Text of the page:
Unlicensed Ozone Saunas – On November 2, 2022, Health Canada issued a public advisory that ozone saunas may pose serious health risks to users and to anyone in close proximity. In Canada, ozone saunas require a medical device licence from Health Canada to be imported and sold. To date, Health Canada has not licensed any ozone saunas for sale in Canada.

For more information, see the Health Canada Advisory.

Needle-free Dermal Filler Devices – On September 13, 2019, Health Canada released an advisory informing Canadians of the risks of needle-free dermal filler devices, and cautioning against the use of these unauthorized products at spas and by estheticians. To date, Health Canada has not licensed any needle-free dermal filler devices in Canada due to the manufacturers of these devices not providing safety, quality and supporting clinical effectiveness data for Health Canada's review and consideration. Labels and instructions have also not been reviewed. As such, Health Canada considers the risk of these unlicensed medical devices to be unacceptable.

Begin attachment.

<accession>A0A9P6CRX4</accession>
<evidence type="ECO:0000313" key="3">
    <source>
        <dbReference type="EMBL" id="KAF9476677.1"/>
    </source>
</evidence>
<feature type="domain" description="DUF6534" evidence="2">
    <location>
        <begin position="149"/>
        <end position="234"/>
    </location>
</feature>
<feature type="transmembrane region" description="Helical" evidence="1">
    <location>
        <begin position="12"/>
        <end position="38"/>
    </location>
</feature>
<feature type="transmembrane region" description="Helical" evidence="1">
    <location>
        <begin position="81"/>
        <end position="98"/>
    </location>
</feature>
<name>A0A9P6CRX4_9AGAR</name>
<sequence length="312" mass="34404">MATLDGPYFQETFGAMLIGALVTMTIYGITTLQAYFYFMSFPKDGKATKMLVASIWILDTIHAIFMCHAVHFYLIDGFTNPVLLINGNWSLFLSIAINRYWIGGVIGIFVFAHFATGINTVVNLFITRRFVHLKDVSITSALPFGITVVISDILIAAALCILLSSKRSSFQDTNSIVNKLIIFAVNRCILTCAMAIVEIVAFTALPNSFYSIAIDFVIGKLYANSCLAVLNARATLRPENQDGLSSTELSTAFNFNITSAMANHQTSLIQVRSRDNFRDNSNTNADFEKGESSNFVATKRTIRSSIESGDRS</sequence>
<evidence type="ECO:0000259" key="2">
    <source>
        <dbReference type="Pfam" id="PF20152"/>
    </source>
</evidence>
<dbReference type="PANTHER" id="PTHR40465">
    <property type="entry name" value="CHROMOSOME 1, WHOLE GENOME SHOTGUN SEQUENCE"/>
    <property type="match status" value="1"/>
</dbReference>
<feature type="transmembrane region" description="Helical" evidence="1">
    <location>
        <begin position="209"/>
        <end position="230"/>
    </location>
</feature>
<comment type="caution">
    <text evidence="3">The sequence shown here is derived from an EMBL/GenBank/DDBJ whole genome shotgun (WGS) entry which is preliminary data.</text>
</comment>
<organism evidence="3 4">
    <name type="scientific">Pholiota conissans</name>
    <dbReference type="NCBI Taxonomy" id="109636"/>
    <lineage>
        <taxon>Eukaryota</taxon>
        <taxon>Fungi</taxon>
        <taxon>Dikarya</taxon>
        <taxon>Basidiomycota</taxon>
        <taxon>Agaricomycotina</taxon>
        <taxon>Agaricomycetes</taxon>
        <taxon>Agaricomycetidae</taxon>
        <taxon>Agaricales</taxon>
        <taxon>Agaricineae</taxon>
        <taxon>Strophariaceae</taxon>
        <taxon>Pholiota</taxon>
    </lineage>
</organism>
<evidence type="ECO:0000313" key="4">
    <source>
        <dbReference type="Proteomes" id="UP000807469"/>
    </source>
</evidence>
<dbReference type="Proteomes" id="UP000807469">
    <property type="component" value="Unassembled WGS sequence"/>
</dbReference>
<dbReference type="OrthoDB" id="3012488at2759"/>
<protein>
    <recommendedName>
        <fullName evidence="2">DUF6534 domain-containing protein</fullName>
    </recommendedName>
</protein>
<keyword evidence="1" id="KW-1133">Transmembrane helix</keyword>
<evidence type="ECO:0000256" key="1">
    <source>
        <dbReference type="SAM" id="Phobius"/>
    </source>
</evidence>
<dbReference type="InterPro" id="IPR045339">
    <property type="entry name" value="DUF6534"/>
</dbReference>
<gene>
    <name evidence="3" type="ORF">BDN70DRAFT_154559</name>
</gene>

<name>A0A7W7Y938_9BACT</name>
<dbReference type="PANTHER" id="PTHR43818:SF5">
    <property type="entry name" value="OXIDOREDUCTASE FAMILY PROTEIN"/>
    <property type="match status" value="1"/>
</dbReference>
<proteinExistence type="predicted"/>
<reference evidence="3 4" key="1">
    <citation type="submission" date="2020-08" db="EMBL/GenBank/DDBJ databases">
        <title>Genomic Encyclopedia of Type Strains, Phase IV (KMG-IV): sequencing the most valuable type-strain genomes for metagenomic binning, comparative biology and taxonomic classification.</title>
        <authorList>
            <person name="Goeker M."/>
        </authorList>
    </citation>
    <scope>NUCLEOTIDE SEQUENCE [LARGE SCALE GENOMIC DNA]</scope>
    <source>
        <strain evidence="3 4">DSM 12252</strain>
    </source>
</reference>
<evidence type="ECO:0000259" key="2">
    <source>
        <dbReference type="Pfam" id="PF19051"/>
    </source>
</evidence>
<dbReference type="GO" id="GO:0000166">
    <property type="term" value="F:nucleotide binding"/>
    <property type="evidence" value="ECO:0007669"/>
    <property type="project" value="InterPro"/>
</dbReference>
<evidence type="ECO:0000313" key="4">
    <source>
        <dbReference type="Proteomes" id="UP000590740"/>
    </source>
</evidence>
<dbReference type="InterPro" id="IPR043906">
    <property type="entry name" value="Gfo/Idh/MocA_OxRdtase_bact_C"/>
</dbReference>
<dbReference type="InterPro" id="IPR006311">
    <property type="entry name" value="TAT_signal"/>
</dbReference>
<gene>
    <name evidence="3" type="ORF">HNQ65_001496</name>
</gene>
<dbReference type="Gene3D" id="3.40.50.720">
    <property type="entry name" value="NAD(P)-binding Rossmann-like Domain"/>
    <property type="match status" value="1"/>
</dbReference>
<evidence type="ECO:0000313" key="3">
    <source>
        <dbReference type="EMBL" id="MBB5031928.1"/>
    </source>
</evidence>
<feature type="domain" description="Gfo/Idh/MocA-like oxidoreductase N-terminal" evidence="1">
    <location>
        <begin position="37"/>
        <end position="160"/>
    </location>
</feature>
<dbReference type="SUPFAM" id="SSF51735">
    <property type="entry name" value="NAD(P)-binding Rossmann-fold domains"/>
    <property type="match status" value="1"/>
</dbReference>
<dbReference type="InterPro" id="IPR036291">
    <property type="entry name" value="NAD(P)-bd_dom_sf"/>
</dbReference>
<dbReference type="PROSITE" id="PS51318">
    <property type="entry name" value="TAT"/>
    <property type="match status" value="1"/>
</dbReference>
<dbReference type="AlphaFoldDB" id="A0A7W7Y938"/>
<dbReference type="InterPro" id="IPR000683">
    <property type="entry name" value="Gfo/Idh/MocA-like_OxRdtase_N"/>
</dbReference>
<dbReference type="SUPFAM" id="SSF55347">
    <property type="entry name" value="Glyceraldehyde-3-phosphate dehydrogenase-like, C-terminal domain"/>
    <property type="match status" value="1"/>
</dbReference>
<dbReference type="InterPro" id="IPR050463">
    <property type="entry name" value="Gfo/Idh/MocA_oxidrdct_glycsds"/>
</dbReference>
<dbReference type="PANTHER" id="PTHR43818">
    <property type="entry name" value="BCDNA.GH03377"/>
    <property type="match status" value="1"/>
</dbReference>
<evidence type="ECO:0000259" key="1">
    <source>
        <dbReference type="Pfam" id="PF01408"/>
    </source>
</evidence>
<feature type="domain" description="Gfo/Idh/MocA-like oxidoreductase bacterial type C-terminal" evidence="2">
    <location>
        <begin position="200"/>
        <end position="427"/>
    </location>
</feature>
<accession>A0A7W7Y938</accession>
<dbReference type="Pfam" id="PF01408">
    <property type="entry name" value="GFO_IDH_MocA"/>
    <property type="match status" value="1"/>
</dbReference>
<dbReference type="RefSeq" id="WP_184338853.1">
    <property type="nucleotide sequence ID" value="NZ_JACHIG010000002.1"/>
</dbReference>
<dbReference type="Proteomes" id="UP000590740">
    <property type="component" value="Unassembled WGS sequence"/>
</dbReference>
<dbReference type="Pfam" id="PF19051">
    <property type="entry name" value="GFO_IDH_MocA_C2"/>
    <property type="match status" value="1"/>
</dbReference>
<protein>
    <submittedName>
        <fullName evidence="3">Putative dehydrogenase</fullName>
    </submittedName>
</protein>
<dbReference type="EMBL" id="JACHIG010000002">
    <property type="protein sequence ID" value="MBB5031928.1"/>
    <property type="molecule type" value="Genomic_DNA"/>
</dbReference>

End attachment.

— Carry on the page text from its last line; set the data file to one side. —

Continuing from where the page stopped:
For more information, see the Health Canada Advisory.

Gentian Violet Products – On June 12, 2019, Health Canada released a warning outlining the risk of products that contain gentian violet. Gentian violet is often used to mark the location of piercings in body piercing facilities and for stencils in tattoo facilities. Facilities using piercing guns for ears generally do not use this product. Personal service facilities are advised by Health Canada to stop using all products that contain gentian violet. Facilities should consult the Health Canada warning for information on how to dispose of products.